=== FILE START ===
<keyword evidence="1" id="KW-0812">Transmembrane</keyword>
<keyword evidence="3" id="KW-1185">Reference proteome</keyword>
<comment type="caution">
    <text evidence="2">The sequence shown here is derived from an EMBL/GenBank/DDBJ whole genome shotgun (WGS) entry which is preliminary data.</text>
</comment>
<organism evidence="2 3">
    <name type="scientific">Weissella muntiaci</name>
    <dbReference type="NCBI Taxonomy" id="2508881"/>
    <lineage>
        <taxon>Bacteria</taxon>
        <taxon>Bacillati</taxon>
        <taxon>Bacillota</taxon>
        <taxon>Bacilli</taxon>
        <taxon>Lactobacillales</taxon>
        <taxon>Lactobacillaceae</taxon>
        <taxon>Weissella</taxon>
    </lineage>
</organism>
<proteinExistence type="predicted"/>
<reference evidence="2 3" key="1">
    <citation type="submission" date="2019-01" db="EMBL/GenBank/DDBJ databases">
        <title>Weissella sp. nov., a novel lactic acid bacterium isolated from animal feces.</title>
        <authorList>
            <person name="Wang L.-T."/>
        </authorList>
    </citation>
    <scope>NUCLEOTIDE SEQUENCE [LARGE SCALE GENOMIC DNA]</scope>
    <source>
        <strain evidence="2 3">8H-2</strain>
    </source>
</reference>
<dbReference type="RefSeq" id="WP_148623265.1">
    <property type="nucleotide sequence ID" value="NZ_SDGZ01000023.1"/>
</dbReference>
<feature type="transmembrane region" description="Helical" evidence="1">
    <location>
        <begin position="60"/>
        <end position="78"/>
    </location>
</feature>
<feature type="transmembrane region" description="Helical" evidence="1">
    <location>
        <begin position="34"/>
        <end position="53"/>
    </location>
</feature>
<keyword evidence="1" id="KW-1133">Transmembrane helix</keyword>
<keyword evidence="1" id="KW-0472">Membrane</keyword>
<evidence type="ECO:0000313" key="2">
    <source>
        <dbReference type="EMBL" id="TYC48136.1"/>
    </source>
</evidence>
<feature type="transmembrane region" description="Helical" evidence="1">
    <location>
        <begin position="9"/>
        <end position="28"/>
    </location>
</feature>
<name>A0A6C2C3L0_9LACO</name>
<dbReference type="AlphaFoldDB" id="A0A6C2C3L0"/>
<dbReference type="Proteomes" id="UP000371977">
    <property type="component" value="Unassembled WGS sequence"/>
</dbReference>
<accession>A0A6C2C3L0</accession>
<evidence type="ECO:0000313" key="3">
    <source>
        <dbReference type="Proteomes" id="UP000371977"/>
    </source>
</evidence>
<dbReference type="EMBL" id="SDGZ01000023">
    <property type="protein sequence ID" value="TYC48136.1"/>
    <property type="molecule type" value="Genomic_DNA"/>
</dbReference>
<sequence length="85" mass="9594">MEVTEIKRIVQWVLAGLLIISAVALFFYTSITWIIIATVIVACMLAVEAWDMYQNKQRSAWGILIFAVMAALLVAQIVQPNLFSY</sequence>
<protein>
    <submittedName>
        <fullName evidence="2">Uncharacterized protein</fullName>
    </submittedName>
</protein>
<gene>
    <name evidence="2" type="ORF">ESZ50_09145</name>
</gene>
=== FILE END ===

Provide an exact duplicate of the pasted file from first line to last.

<keyword evidence="1" id="KW-0812">Transmembrane</keyword>
<keyword evidence="3" id="KW-1185">Reference proteome</keyword>
<comment type="caution">
    <text evidence="2">The sequence shown here is derived from an EMBL/GenBank/DDBJ whole genome shotgun (WGS) entry which is preliminary data.</text>
</comment>
<organism evidence="2 3">
    <name type="scientific">Weissella muntiaci</name>
    <dbReference type="NCBI Taxonomy" id="2508881"/>
    <lineage>
        <taxon>Bacteria</taxon>
        <taxon>Bacillati</taxon>
        <taxon>Bacillota</taxon>
        <taxon>Bacilli</taxon>
        <taxon>Lactobacillales</taxon>
        <taxon>Lactobacillaceae</taxon>
        <taxon>Weissella</taxon>
    </lineage>
</organism>
<proteinExistence type="predicted"/>
<reference evidence="2 3" key="1">
    <citation type="submission" date="2019-01" db="EMBL/GenBank/DDBJ databases">
        <title>Weissella sp. nov., a novel lactic acid bacterium isolated from animal feces.</title>
        <authorList>
            <person name="Wang L.-T."/>
        </authorList>
    </citation>
    <scope>NUCLEOTIDE SEQUENCE [LARGE SCALE GENOMIC DNA]</scope>
    <source>
        <strain evidence="2 3">8H-2</strain>
    </source>
</reference>
<dbReference type="RefSeq" id="WP_148623265.1">
    <property type="nucleotide sequence ID" value="NZ_SDGZ01000023.1"/>
</dbReference>
<feature type="transmembrane region" description="Helical" evidence="1">
    <location>
        <begin position="60"/>
        <end position="78"/>
    </location>
</feature>
<feature type="transmembrane region" description="Helical" evidence="1">
    <location>
        <begin position="34"/>
        <end position="53"/>
    </location>
</feature>
<keyword evidence="1" id="KW-1133">Transmembrane helix</keyword>
<keyword evidence="1" id="KW-0472">Membrane</keyword>
<evidence type="ECO:0000313" key="2">
    <source>
        <dbReference type="EMBL" id="TYC48136.1"/>
    </source>
</evidence>
<feature type="transmembrane region" description="Helical" evidence="1">
    <location>
        <begin position="9"/>
        <end position="28"/>
    </location>
</feature>
<name>A0A6C2C3L0_9LACO</name>
<dbReference type="AlphaFoldDB" id="A0A6C2C3L0"/>
<dbReference type="Proteomes" id="UP000371977">
    <property type="component" value="Unassembled WGS sequence"/>
</dbReference>
<accession>A0A6C2C3L0</accession>
<evidence type="ECO:0000313" key="3">
    <source>
        <dbReference type="Proteomes" id="UP000371977"/>
    </source>
</evidence>
<dbReference type="EMBL" id="SDGZ01000023">
    <property type="protein sequence ID" value="TYC48136.1"/>
    <property type="molecule type" value="Genomic_DNA"/>
</dbReference>
<sequence length="85" mass="9594">MEVTEIKRIVQWVLAGLLIISAVALFFYTSITWIIIATVIVACMLAVEAWDMYQNKQRSAWGILIFAVMAALLVAQIVQPNLFSY</sequence>
<protein>
    <submittedName>
        <fullName evidence="2">Uncharacterized protein</fullName>
    </submittedName>
</protein>
<gene>
    <name evidence="2" type="ORF">ESZ50_09145</name>
</gene>